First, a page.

Li was seemingly unaffected in a 6-2, 6-1 rout of Azarenka, sending the world No. 2 into a long holiday, a sojourn she really needs after an uninspired post-US Open run that saw her lose five of her last six matches of the year.
"Well, yeah, now is a good time to sit and evaluate," Azarenka said. "I think overall, if you look at the results of the numbers, I had a pretty good year. I'm No. 2 in the world. I had great results on the big tournaments, and I had injuries."
Li is peaking at the right time. She opened up the 2013 season by reaching the Australian Open final but then labored, especially throughout most of the spring and early summer. Li then reached the quarters of Wimbledon and three straight semis in Toronto, Cincinnati and the US Open.
She played the China Open a few weeks before the start of Istanbul and lost to Petra Kvitova in the quarterfinals.
This is where we make our smooth segue to Kvitova. She's a hard one to figure out. Two years ago, she became the centerpiece of the next generation of stars after winning the year-enders and leading her Czech team to the Fed Cup title.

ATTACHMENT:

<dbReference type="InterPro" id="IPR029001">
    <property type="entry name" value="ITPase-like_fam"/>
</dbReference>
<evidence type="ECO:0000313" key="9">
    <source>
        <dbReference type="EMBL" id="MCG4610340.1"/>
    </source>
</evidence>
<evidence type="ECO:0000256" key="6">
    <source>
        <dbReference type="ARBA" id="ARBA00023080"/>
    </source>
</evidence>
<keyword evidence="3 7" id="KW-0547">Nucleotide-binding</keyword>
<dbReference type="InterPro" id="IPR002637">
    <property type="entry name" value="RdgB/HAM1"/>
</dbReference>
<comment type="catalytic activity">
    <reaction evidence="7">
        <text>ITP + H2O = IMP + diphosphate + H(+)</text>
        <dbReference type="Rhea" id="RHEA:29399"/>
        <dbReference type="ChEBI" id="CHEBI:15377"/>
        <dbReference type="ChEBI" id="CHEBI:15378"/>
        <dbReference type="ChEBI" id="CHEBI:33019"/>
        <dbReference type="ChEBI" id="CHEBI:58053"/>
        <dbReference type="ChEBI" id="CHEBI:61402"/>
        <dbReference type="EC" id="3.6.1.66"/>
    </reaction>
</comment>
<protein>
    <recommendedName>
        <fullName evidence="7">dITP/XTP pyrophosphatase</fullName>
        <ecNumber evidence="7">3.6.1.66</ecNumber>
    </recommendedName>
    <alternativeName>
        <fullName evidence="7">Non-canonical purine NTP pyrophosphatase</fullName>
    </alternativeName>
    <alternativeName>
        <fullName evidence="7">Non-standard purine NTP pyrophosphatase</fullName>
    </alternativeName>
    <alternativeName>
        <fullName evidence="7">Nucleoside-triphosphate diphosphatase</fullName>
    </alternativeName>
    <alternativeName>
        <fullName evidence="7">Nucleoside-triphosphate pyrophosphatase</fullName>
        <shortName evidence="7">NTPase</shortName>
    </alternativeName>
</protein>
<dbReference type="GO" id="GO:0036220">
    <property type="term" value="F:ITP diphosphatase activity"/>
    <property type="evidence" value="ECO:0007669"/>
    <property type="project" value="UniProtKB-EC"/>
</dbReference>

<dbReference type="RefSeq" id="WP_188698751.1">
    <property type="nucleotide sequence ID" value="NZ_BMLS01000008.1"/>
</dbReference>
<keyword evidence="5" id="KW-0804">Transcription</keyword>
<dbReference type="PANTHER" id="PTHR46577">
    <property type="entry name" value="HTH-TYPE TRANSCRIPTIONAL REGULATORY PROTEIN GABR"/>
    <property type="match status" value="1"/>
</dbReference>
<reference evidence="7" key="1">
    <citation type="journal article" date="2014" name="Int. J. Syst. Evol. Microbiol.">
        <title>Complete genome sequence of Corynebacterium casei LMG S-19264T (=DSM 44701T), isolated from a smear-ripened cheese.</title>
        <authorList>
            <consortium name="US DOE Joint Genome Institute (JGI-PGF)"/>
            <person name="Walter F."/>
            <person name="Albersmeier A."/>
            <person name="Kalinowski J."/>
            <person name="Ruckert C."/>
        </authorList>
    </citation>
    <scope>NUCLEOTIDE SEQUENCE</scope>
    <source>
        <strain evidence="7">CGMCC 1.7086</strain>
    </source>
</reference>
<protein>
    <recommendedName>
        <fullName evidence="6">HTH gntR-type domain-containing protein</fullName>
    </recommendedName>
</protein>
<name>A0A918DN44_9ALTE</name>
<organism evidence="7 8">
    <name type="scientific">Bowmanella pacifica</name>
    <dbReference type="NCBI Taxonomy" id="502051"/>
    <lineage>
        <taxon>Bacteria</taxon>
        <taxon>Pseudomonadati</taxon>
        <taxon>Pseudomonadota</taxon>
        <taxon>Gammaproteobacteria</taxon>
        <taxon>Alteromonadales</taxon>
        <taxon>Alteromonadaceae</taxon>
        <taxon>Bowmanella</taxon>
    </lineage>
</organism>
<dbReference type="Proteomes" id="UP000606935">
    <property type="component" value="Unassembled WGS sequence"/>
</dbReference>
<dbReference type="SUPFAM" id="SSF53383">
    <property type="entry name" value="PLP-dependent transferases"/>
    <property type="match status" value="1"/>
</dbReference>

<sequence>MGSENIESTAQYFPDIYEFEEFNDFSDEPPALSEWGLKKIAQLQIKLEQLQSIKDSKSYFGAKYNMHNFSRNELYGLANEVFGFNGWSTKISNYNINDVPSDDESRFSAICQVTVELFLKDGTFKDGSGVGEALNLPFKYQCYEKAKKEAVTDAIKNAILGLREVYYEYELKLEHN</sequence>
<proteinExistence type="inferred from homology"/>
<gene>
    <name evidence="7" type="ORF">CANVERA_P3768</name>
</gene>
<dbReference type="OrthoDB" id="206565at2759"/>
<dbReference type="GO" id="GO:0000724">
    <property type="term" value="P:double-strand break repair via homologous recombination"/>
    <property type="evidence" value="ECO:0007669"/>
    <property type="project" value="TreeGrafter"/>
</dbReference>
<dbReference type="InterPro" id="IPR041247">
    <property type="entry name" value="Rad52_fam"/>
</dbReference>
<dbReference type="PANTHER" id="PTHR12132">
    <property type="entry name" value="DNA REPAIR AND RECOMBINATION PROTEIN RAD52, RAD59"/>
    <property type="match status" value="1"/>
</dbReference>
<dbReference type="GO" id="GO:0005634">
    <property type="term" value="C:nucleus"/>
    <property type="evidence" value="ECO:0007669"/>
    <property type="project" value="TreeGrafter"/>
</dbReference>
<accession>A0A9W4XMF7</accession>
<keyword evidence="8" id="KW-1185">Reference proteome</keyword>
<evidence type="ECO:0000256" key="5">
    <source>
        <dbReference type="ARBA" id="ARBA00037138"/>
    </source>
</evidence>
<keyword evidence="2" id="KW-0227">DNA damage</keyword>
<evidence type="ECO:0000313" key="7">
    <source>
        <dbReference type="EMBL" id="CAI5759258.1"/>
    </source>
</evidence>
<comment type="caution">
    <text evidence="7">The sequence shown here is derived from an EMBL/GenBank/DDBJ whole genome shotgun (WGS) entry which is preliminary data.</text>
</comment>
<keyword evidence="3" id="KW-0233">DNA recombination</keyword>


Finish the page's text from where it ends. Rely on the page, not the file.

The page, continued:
But whether it was because Kvitova couldn't handle the pressure of expectation or because her success was merely a product of playing on a faster surface, she floundered for quite a while. Last year, she won only two titles and withdrew from the WTA Championships with a virus after just one match. This season, she, too, has only two titles and has been heavily scrutinized for her lack of fitness. But Kvitova finally recognizes that.
"[I] started practice with new fitness coach after the US Open," Kvitova said after beating Angelique Kerber on Friday. "We had like 14 days of hard work, so I think that it shows on the court."
One thing is for sure: Although Kvitova has had her share up ups and downs the past two seasons, her robust lefty game is lethal on faster, slicker surfaces. Since 2011, Kvitova has a remarkable 31-4 record on indoor hard-court matches, including a stretch in which she won 25 straight.
But Kvitova knows her laurels alone won't be enough to get by Li.
"To be honest, I'm not thinking about the 2011," Kvitova said. "I think it's maybe a little bit better for my confidence that I know I can play on this surface and to play good in the semifinal, but it's a different year and different tournament for me right now, and it's a different opponent, too. Just really trying to be ready for tomorrow."
Prediction: Li in three sets